As a typical Midwestern city, Kansas City and its successful entrepreneurs often are overlooked in economic development studies. We find, however, compelling evidence that the region has ample entrepreneurial success to celebrate, study, and share since numerous Kansas City area firms have appeared on Inc.magazine's list of the fastest-growing companies. We recently interviewed the founders of some of these firms in the city's information technology, biotechnology, and business services sectors about their views on the strengths and viability of Kansas City's entrepreneurial ecosystem. We gained valuable insights for area policy and economic leaders. Key findings of our interviews include:-Lack of venture capital or angel investment does not hinder the growth of Kansas City firms. Only a small percentage of the high-growth firmsinterviewed reported receiving investment from Venture Capital or Angel investors. Instead, most high-growth firms were self-financed or received financial assistance from founders' close friends and families. Some bootstrapped by adapting their firms to customer needs to achieve growth, while others scaled up only as revenues increased and additional customers were found. No matter how they were funded, the firms successfully grew their revenue. -Kansas City firms enjoy a substantial pool of talent in the region. Growing firms often have a long-term employee development strategy to hire young people and train them to be first-class professionals, including technical experts. Entrepreneurs also find the region's low cost of living and strong, Midwestern work ethic to be major strengths.-Most Kansas City entrepreneurs find support from customers, vendors, and/or collaborating firms in the region. This finding runs somewhat contrary to Swiss researcher Heike Mayer's recent conclusion that firms in the Kansas City region are disconnected. These regional connections lead to the firms' innovations and growth. -A number of high-growth firms serve only the Kansas City area or a limited market of regional cities, yet they see this limited regional focus as a business strength. Entrepreneurs and their support community should take note that a firm does not have to capture a national or global market to be highly successful. -Most Kansas City entrepreneurs report that locally based mentors have played a significant role in their success. Whether through informal or 2 formal channels, connecting experienced entrepreneurs to aspiring or nascent entrepreneurs and allowing mentor-mentee relationships to grow organically should be goals of the city's entrepreneurial support community. Further research is needed on how best to create and implement local mentorship programs.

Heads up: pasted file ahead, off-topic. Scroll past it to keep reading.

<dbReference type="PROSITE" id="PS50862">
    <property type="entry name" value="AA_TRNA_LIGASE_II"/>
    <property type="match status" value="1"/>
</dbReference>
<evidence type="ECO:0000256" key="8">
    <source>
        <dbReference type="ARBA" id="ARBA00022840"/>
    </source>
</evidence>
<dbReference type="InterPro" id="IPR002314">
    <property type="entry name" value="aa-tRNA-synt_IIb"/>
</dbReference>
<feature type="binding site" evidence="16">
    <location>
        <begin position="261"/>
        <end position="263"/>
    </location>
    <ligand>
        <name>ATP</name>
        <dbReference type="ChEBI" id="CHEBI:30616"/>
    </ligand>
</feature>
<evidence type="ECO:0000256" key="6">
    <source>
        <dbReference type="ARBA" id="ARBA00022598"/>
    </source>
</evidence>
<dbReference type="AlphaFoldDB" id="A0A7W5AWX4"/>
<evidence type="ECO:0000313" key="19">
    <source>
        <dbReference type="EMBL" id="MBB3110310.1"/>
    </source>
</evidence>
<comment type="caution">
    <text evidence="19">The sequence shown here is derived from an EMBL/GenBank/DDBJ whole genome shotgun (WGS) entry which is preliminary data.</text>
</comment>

The Ascent of America's High-Growth Companies: An Analysis of the Geography of Entrepreneurship

September 1, 2012

This report offers the first-ever deep dive into the geographic trends of America's fastest growing private companies -- the Inc. 500. Inc. magazine's annual ranking, which began in 1982, has become an important point of pride for high-achieving companies and a source of research for economists. Not until now, however, has anyone dissected the past thirty years of comprehensive data from these high-growth companies. Through a partnership with Inc. magazine, the Ewing Marion Kauffman Foundation has done just that. In this, one of a set of studies examining Inc. 500 data over time, we offer a geographic analysis of how regional characteristics are associated with fast-growing companies and innovations. Tracing hundreds of Inc. firms per year and thousands per decade, we have captured a range of innovations and analyzed the regions that continuously produce fast-growing companies. Knowing that very little is understood about the geography of high-growth companies, we approached this analysis with a range of questions: where are the fast-growing Inc. firms located at the state and metropolitan levels? How have they shifted over time? Do we find greater geographic concentration of Inc. firms over time? How is the geography of Inc. firms different from commonly associated growth factors, such as high-tech industries, venture capital firms, and research universities?As you review the findings of this report, keep in mind that the creation of another ranking is not our primary objective. It is more important to demonstrate different regions with different sectors and strengths, in contrast to previously identified areas that have been highlighted as strong producers of high-tech companies. Thus, our objective is to shed light on formerly understudied areas of economic development.